Carte de l'Asie.
10 x 15.5 in (25.4 x 39.37 cm)
1 : 43000000
This is a fascinating late 18th century map of Asia of unknown origins. It covers the entire continent from the Mediterranean Sea and Africa east to Japan and New Guinea. This map is most interesting in its rendering of the largely unexplored extreme northeast of Asia. Knowledge of this area was, at the time, speculative at best. Hokkaido, or as it is mapped here, Edo or Yesso, is joined to Sakhalin and is connected to the mainland of Asia, reflecting a common misunderstanding about this region that persisted until the late 18th century, referring to the cartography of Maerten de Vries and Cornelis Jansz Coen.
Just to the east of Yesso, separated by the Detroit d'Vries, is an unnamed landmass. This is most likely Terre de La Compagnie or Gamma Land, a mysterious island appearing on maps from this period. Terre de la Compagnie, sometimes also called Gamma Land, is essentially an embryonic mapping of the Kuril Islands. These islands were discovered by Maerten de Vries and Cornelis Jansz Coen's, who explored this land in 1643 in search of the gold and silver rich islands mentioned in a Spanish legend. Vries and Coen were the first Europeans to enter these waters, which were in fact little known even to the Japanese. They mapped the Strait of Vries. They believed this strait to separate Asia from America, which Compagnies Land formed part of, thus elucidating its magnificent proportions. Various subsequent navigators claim to have seen these lands, but it was left to Vitus Bering to finally debunk the myth. In 1729, Bering spent three days in the region looking Compagnie Island but never found it. These curious islands remained on maps for about 50 years following Bering's voyages until the explorations of Cook confirmed his findings.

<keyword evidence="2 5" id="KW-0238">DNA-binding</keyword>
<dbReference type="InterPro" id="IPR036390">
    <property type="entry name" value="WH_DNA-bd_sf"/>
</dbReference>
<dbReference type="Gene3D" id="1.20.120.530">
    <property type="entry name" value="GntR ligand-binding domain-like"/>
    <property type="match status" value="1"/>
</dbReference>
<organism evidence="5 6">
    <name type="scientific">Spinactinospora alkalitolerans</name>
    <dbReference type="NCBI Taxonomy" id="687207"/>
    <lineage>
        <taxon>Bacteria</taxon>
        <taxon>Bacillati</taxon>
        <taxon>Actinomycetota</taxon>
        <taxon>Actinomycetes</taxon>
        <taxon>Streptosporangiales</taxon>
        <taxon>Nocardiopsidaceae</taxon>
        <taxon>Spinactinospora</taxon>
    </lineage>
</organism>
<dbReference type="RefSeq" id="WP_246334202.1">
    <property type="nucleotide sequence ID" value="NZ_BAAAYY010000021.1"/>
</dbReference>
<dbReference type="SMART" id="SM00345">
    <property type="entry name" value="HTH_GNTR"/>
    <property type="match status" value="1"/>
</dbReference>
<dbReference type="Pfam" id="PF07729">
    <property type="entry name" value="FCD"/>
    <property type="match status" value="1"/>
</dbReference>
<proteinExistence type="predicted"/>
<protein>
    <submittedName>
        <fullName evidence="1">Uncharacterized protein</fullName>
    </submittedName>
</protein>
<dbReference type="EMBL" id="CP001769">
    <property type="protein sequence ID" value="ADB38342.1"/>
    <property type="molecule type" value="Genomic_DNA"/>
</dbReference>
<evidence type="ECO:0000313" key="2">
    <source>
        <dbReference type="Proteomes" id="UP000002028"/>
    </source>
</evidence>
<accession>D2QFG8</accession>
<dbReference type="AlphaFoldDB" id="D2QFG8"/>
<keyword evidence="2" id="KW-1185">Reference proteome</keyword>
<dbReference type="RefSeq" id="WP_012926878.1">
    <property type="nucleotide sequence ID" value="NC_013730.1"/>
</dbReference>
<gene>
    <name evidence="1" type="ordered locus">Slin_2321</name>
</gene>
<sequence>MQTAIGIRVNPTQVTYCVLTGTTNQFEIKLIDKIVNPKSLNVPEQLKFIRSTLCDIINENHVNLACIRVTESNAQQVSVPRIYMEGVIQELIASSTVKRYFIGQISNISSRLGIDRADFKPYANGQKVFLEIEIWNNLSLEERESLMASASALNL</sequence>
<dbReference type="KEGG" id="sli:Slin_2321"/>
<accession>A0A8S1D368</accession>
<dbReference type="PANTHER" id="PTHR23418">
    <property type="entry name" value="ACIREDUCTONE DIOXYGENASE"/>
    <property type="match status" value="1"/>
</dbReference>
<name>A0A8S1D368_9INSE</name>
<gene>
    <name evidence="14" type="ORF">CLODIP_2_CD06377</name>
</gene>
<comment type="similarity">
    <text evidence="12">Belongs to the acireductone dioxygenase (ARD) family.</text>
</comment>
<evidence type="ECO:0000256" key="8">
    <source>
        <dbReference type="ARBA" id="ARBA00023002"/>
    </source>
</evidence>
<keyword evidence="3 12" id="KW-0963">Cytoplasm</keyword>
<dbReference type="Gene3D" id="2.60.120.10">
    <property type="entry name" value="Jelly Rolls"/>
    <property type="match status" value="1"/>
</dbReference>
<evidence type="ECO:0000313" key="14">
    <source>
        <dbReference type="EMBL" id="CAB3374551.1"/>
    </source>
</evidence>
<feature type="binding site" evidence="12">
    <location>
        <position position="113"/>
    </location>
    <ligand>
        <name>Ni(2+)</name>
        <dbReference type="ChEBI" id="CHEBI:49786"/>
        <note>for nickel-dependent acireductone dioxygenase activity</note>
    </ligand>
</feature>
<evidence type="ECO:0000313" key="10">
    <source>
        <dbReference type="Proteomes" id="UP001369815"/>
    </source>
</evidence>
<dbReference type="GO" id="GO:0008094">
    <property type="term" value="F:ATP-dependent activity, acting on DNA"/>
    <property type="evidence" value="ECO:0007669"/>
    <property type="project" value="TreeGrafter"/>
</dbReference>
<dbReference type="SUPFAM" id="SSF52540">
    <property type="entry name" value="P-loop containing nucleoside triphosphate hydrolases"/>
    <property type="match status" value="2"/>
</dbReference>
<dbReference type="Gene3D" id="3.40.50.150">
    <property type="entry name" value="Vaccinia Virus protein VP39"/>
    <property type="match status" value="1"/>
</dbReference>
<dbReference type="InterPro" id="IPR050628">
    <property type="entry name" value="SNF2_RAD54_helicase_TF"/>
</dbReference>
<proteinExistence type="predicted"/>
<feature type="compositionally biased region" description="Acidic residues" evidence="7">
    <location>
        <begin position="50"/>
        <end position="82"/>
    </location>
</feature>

Vries and Coen were also the first European navigators to discover Sakhalin and map its southern coastline. Apparently the Castricum was mired in a heavy fog as it attempted to explore these seas and thus Vries and Coen failed to notice the strait separating Yesso (Hokkaido) from Sakhalin, initiating a cartographic error that would persist well into the 18th century. Despite their many successes, the expedition ultimately failed to discover islands of silver and gold, thus proving definitively to Van Diemen that indeed, no such lands ever existed.
The sea between Japan and Korea, whose name, either the 'Sea of Korea,' 'East Sea,' or the 'Sea of Japan,' is here identified in favor of Korea (Mer de Coree). Historically, Korea has used the term 'East Sea' since 59 B.C., and many books published before the Japanese annexed Korea make references to the 'East Sea' or 'Sea of Korea.' Over time, neighboring and western countries have identified Korea's East Sea using various different terms. The St. Petersburg Academy of Sciences referred to the East Sea as 'Koreiskoe Mope' or 'Sea of Korea' in their 1745 map of Asia. Other seventeenth and 18th century Russian maps alternate between 'Sea of Korea' and 'Eastern Ocean.' The 18th century Russian and French explorers Adam Johan von Krusenstern and La Perouse called it the 'Sea of Japan,' a term that became popular worldwide. Nonetheless, the last official map published by the Russians name the East Sea the 'Sea of Korea.' The name is currently still a matter of historical and political dispute between the countries.
Overall, a fascinating French map from the late 18th century.
Very good. Original fold lines visible.